Tag Archives: PCs

Character Backgrounds

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There’s a continuum about character backgrounds. I use detailed character backgrounds in my games; in fact, I warn players that I reserve the right to fill in any character history they don’t. Other GMs don’t bother with backgrounds at all — a sentence or two at the top of the character sheet. It really depends on the individual GM’s game style.

I can’t even begin to building campaign until I know the PCs involved; for me, the PCs are the campaign. Player-written character backgrounds provide me with a wealth of ideas I would have never come up with on my own. I give my players free reign to create NPCs in their background, with the caveat that all NPCs need to approved by me. This takes some of the background work off of my shoulders; I can use the PCs backgrounds to help flesh out the population of my city/world/setting. Frequently, I find I can substitute someone from a PCs background for one listed in the adventure, thereby helping to get at least one PC more invested in the current story.

Sometimes I can even tie NPCs from one character’s background to those of another PC. This makes a connection between those two PCs, right off the bat. These connections don’t have to be friends, or even like each other. Having an NPC from one character hate the NPC from another character has led to some great role-playing in past games. Even better is when I can actually use the same NPC for at least one additional PC. Locations are something else I mine character backgrounds for. Usually, the player has given me some idea of what that location is like, even if it’s just “small farming town”. Businesses, towns, homes, farms from character backgrounds have all become integral to various campaigns I’ve run.

I always have players give me written copies of their background. That way I can go back and look up details I may have missed the first time through. If a player is having a hard time coming up with anything for a background, I sit down with the player and walk her through a series of questions. I’ve found character questionnaires can really help a player get “unstuck”.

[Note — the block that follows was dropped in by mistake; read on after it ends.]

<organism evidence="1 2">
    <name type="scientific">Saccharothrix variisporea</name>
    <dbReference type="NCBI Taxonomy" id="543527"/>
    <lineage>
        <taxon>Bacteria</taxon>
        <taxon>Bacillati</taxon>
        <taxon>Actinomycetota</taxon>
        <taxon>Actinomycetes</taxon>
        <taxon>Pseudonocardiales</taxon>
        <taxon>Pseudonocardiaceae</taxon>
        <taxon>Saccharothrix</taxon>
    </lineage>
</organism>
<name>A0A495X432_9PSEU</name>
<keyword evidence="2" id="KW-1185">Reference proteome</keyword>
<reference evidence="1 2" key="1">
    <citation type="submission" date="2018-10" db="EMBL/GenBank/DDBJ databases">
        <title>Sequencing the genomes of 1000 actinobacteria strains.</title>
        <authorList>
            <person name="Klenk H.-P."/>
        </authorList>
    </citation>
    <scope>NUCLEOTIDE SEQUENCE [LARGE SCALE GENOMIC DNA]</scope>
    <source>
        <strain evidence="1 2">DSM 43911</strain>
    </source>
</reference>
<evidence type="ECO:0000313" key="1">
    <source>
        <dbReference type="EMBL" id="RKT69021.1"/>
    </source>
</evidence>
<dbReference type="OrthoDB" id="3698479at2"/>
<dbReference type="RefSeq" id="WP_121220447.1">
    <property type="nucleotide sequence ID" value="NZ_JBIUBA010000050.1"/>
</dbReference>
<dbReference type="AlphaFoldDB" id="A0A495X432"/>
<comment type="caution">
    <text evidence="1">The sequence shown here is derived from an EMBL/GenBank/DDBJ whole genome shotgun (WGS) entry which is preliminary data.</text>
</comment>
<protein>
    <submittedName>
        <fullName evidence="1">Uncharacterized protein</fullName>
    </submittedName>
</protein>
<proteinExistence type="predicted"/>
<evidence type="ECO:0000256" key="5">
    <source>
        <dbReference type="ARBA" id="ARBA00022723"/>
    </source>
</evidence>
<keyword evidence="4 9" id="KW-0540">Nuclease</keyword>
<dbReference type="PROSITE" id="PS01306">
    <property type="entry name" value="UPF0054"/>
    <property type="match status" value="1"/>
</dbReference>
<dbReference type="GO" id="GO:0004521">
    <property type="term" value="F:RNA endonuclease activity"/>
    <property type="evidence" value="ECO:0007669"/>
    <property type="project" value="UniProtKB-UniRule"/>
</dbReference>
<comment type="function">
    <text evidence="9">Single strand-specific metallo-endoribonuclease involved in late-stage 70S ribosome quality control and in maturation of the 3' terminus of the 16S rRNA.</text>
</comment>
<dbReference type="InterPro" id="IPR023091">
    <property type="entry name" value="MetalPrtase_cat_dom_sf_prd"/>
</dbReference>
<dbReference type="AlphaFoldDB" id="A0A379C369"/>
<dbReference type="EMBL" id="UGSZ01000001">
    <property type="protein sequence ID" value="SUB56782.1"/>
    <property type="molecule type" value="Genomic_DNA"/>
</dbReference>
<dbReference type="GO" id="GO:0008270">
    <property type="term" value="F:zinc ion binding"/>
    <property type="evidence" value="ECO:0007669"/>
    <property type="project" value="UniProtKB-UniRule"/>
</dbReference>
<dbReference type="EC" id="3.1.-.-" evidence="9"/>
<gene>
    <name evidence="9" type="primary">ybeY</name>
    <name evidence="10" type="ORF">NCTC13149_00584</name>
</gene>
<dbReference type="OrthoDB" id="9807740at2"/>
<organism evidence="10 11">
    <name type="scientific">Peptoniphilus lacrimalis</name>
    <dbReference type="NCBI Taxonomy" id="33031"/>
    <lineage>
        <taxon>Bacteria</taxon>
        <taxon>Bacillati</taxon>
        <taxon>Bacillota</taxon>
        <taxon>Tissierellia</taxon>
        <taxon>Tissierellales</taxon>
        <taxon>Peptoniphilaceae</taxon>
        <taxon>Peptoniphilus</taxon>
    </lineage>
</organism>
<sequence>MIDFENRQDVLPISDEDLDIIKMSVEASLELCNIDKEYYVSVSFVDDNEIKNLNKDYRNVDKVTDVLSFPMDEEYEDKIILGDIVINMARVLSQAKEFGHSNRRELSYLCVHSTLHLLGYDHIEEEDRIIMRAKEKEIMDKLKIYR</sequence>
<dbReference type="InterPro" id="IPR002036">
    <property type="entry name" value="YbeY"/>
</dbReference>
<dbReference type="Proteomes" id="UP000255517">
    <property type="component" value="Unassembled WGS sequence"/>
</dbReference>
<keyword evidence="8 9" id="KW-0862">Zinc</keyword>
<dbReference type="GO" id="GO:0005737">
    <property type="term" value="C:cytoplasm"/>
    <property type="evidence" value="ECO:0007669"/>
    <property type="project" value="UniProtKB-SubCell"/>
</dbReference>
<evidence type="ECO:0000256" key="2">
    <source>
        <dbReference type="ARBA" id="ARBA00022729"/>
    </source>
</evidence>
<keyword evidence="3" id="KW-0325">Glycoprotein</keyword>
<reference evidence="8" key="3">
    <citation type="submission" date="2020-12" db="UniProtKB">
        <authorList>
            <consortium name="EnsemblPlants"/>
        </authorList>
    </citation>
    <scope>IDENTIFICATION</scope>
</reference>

Even really basic stuff like “how old is your character” or “what color is his hair” can trigger ideas for the player. Every player I’ve ever dealt with has at least an idea about what his character looks like, including clothing. If a player seems really stuck, I’ll ask questions about that: “why are your character’s colors red and blue?”, “why would she wear that hat?”, etc. And if a player is really, really, stuck for ideas or is looking for a challenge (I’ve had players who said “surprise me”), I’m more than happy to take over. But in that case, I warn them they’re going to be stuck with whatever I give them.

Usually, a PC only needs their background tweaked; in that case, I’ll make my revisions and hand the player a copy. Maybe I swap out the town in their background for one that already exists, or maybe I change their childhood friend to an NPC already in the game — I try to keep as much of the player’s work as possible.

Next post: character questionnaires

Player Contributions

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Said while making snacks for the group …
Dave [player]: Hey, can I have experience points for baking cookies?
GM: Sure, Dave can have 200 experience points; Billee [his character] can’t.

[12 Aug 2009 Note: There’s an updated version of this post at Player contributions, Take Two.]